This is the second in a three-part series that explores critical questions CX leaders should be asking – and able to answer. There’s some overlap between B2C, B2B, and B2B2C issues, but I want to address each audience individually. Last week, I covered B2C; next week I’ll address B2B2C leaders.
I’ve talked with hundreds of B2B leaders over the years and found, like B2C leaders, they also often seem to have little knowledge about the health of the business, and how executives measure and monitor it.
Below are ten questions (plus one freebie, because we’re always about adding value!) that you need to be able to answer – and reference – for your CX program to create real business impact.
Rather than starting with a specific metric, it’s most important to find the source of metrics used by other B2B leaders. Are there a handful of shared dashboards? Does each department have its own?
Understanding the sources of truth for the existing data will help you answer many of these other questions and ensure you’re aligned with the audiences you’re looking to win over.
You’ll want to break it down by region and level of distinction (customer segments) to truly understand how it’s trending over time. This area will be central to your value proposition as you look to drive change, so it should be one of the first metrics you get acquainted with.
Related to the level of churn is the length of time customers stay with you. This metric can allow you to show progress quicker, as length of retention may be more sensitive to churn levels. You’ll also want to break this down in the same ways as churn to track any changes over time.
One additional area to isolate is the average retention for the 10% who have been with you the longest and the 10% who churn the quickest. This helps you see the differences in the retention extremes.
Most B2B firms rely on cross-sell for both additional revenue and to become stickier, though cross-sell is measured differently by various business types.
Manufacturers and distributors will often look at the level of cross-sell across categories; large manufacturers such as Dow or Cargill have multiple businesses and will look at the level of cross-sell between these.
Meanwhile, software companies will look at their ability to cross-sell different products. Some (but definitely not all) will look at the ability to cross-sell services. Consultancies and other service companies will look for the ability to sell multiple lines of business.
CX work that increases the level of cross-sell will resonate strongly with leadership.
This is a tricky one for B2B, as average profitability can vary wildly between customers. So it may be more appropriate to look at the range, zeroing in on the top 10% vs. the bottom 10%, as the latter may actually be costing you money!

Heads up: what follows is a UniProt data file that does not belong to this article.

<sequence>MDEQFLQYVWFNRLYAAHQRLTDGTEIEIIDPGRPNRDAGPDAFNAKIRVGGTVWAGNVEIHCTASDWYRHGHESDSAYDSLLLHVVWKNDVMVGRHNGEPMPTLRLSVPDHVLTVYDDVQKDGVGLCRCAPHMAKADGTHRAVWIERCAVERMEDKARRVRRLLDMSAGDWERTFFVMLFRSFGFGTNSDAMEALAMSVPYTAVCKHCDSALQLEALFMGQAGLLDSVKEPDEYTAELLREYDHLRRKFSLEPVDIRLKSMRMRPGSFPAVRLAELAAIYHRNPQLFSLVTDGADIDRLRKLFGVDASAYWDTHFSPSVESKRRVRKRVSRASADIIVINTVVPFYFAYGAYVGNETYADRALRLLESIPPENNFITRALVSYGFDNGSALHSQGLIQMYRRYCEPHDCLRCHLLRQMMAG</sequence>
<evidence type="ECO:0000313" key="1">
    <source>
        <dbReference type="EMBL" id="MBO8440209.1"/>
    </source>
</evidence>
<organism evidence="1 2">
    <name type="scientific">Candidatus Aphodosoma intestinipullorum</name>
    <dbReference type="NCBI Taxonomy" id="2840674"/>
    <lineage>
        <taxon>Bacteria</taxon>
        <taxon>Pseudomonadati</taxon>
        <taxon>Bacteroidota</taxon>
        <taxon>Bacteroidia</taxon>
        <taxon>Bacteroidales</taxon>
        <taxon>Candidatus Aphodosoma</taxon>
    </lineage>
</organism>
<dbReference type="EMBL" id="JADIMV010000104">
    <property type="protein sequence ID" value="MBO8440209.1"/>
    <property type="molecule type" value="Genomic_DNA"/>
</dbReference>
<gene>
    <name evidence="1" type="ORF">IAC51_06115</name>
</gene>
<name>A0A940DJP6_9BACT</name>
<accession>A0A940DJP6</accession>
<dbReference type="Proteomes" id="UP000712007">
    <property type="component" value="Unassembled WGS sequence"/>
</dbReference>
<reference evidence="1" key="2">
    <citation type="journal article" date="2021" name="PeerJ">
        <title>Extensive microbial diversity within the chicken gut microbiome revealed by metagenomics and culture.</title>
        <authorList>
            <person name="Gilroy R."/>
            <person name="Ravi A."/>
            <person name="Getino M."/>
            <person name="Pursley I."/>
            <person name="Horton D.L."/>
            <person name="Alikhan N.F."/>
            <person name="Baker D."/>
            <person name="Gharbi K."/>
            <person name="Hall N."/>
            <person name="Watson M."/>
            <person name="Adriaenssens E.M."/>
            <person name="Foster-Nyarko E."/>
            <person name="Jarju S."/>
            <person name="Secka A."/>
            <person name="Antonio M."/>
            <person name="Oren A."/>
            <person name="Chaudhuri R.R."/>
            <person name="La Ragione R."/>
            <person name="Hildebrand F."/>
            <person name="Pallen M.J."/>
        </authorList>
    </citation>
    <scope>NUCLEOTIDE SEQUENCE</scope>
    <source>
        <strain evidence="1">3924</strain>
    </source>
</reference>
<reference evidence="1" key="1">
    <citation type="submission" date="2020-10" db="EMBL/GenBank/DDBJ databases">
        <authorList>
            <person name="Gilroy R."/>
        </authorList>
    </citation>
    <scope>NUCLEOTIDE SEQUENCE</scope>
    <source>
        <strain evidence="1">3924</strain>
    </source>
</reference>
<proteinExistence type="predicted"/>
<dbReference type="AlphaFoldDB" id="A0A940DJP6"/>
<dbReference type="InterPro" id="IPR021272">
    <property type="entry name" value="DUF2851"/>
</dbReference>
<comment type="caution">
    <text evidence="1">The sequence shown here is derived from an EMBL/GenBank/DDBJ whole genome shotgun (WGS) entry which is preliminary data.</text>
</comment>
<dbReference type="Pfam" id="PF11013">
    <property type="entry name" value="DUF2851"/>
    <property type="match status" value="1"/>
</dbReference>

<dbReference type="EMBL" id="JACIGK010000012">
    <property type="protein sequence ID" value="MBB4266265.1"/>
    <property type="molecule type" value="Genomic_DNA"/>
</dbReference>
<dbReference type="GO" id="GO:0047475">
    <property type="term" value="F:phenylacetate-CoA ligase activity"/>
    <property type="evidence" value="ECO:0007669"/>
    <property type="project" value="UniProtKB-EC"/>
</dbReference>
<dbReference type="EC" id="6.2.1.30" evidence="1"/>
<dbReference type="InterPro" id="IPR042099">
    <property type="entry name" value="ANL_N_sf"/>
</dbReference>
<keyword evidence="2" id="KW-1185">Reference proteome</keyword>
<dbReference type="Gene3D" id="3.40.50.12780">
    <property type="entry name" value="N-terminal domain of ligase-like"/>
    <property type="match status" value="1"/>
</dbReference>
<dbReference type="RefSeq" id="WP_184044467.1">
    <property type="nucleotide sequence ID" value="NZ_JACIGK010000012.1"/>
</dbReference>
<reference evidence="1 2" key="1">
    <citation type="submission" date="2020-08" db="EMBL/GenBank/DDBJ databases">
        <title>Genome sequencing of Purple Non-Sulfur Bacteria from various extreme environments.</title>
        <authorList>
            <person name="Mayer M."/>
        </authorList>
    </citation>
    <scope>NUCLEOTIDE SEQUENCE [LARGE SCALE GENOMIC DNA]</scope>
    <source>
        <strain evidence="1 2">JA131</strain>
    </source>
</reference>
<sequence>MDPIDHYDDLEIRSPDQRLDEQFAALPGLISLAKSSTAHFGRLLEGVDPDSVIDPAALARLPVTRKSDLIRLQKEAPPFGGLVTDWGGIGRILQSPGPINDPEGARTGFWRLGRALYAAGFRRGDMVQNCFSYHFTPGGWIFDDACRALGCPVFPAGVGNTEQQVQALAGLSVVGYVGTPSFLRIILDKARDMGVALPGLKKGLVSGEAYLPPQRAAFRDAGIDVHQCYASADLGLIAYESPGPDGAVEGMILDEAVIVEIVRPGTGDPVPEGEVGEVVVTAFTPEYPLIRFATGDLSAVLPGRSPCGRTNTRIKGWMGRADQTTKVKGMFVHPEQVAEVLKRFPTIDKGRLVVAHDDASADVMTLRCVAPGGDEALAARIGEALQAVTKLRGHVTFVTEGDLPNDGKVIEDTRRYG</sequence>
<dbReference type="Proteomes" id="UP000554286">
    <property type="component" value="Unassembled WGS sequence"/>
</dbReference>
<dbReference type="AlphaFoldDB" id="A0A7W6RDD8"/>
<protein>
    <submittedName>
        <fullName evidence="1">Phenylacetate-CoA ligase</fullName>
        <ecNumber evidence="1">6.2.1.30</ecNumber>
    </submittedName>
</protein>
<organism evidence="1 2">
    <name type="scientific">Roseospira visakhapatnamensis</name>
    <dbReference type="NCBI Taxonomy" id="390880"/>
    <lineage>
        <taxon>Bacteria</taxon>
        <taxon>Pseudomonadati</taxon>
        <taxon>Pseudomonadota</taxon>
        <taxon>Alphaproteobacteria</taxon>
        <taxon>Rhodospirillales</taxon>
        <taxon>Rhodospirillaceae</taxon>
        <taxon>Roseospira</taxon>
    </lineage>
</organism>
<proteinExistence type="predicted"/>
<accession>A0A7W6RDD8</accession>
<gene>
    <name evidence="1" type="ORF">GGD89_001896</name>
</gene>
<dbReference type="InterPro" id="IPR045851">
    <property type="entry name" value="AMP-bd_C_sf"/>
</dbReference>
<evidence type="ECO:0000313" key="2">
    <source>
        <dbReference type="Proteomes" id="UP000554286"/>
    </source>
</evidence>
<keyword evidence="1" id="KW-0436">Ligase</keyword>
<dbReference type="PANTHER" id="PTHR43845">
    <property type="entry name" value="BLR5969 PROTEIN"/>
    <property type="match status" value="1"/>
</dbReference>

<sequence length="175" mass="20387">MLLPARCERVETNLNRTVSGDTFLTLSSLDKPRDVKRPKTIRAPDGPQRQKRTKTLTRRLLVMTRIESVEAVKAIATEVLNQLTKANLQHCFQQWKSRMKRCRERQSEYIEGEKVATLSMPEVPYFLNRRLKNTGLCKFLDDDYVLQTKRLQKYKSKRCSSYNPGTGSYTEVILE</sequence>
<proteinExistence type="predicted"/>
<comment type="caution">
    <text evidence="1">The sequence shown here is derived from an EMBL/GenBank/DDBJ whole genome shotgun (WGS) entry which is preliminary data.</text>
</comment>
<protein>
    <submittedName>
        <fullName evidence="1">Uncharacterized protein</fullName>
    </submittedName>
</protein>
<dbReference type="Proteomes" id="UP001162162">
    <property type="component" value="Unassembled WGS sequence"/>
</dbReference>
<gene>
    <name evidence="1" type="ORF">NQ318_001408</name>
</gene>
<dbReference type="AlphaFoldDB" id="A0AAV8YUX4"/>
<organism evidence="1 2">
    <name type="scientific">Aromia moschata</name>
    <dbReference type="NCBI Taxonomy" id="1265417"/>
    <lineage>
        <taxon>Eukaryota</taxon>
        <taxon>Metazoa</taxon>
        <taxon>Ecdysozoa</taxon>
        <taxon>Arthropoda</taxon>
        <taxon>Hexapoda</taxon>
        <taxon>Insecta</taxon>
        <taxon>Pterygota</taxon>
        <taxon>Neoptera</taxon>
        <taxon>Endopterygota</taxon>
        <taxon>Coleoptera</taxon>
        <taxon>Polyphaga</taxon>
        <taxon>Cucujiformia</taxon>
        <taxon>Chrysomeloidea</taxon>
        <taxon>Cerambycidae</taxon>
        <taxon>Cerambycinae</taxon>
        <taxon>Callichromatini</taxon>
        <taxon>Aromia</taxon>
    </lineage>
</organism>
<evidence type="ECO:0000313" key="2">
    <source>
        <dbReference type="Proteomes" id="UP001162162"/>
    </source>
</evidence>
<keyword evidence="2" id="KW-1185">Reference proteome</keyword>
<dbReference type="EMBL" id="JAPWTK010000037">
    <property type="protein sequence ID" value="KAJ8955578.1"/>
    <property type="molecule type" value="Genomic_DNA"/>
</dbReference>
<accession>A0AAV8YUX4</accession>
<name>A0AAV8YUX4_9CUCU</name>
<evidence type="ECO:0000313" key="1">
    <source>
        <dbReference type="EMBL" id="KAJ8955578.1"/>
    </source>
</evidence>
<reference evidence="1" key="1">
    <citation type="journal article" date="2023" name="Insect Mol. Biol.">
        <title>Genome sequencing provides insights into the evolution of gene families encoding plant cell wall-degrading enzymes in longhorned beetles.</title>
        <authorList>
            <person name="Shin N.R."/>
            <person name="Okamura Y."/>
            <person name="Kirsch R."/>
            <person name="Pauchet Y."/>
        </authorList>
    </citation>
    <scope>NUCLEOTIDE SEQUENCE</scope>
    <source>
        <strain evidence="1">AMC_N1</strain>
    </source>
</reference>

Understanding where your profit comes from enables you to build experiences that reward your best customers for their loyalty.
I put this as an extra question, because while every firm has profitability and complaints, not everyone has a customer lifetime value score. If you don’t, this should be one of your initial efforts, as this score encapsulates both retention and cross-sell.
You should also see a large variance, so be sure to discover the top and bottom 10% here, as well. Look for how this varies. Do customers with certain products call more often? Do newer or more established customers call more?
Reducing costs by preventing the need to call (as opposed to making it harder to call) satisfies both the business and your customers – as a matter of fact, it’s often the quickest way to show CX impact. Related to this, be sure to ask:
This is often more difficult to answer for B2B companies than B2C, since a service issue typically involves multiple parts of the organization here, which also increases the cost.
While B2C calls often cost around $10 each, B2B may be $25, $50, or even more. Given that, learning this value will obviously help your business case as you work to reduce the number of issues.
Unlike some B2C companies, B2B usually has a good handle on the reasons for service issues. The information is out there, so make sure to familiarize yourself with it.
What are the key survey questions and when are they asked? Do we incorporate the voice of the business through operational and behavioral data?
Most CX leaders start here. But the survey questions won’t provide much value without clearly understanding the business first.
That may sound confusing since market researchers use a survey to validate their qualitative research – so why do we need to validate the quantitative data? In this case, the validation is that your survey questions correlate to and predict something important, typically one of the metrics you discovered by answering the previous questions.
If you’re new, beginning your conversations with other organizational leaders by asking about survey questions might feel awkward, since your internal customers may not know (or care much) about surveys. So starting with these 10 questions not only results in important learnings for you, it clearly demonstrates your concern for building a healthy business that serves its customers well.
When I ran this list of questions by some of our B2B clients, Andrea Krohnberg of Kelly Services asked for an even deeper prioritization that would home in on where to start if you only have time for five.
If that’s the situation you’re in, I’d look at:
I chose these because they’ll help you understand the current state and target the top two most common starting points for CX – reducing churn (which leads to revenue) and reducing complaints (which leads to cost savings, but also likely impacts churn).